These are actual MIPS instructions. First two arguments are already converted into flags, but the last argument is still a plain binary string containing an OpCode. Elixir allows for multiple function clauses (sort of overloading but much more flexible). First clause implements addition, second is for subtraction etc. Pattern in argument describes how the string should be composed, so that pattern was considered a match. This should be read like follows:
You can use pattern matching everywhere — assignment, function signature, case expression. As was demonstrated with ALU OpCode parsing, you can overload functions in a super-advanced way that allows you to create as many functions as desired per use case.
Beware though, while pattern matching can be used in assignments, I urge you not to do that. Unmatched patterns simply crash the process where it occurs. I only go that route in tests where I want it to crash.
This is part of a library I created to mimic Result and Option types that are widely used in typed languages like Scala and Rust. It’s a simple macro that allows you to type, okay(some_value) and that expands to tuple. Basically when the code using these macros gets executed by Beam VM it’s completely cleared of all the magic.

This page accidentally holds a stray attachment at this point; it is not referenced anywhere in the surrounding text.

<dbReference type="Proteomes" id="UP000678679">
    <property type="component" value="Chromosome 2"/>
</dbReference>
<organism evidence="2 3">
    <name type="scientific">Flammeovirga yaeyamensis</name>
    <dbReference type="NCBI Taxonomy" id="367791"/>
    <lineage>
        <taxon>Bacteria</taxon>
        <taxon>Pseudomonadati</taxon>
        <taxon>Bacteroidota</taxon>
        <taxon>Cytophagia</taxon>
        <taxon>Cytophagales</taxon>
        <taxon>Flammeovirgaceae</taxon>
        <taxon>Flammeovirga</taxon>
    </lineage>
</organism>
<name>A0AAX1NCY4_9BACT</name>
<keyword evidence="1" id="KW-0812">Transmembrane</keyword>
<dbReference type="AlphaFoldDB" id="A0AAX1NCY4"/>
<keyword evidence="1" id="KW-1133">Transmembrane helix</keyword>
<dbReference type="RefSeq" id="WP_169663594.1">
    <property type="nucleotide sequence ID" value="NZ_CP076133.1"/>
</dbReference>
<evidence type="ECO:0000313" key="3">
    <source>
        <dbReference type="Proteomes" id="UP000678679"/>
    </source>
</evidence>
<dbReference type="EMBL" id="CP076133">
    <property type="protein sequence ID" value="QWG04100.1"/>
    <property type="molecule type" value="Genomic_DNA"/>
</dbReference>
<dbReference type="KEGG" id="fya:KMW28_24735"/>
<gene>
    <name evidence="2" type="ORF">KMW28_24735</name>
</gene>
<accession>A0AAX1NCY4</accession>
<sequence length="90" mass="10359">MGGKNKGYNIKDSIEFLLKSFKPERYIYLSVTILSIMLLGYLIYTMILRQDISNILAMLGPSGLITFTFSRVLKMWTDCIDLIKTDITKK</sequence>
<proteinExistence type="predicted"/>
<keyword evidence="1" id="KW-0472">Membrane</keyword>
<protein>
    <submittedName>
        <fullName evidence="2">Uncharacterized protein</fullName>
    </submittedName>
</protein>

The quote keyword here is how macros are defined. Whatever is inside the quote, is taken as is and unwrapped whenever the macro is used. Unquote allows you to embed some values from the scope of usage.
There are some difficult limitations. For example, you cannot pass lambda to macros because lambdas might depend on external scope (relative to its declaration) and macros cannot capture it.
Elixir is amazing and I hope it’s already obvious, but nevertheless I’d like to see it statically typed. I like type systems (despite the fact that I can’t claim to understand them properly). I learn them using Scala — the language that’s working on JVM — which is known for having a super-advanced type system. Plus, Scala 3 is coming this year or the next and will take the type system to another level. Type systems give you guarantees or, at least, more confidence in your code. They catch most of the errors at compile time.
Elixir is still somewhat inadequate in this regard and the question remains of what can be done about that. Fortunately, someone came up with a static analysis tool and annotations that allow you to mimic typing and check it on compile time. This works well and shows whether you call the function with incompatible arguments or you’re doing something completely legal. It looks like type definitions (including type variables) so you can construct more complicated types and use structures of the language inside of that definition.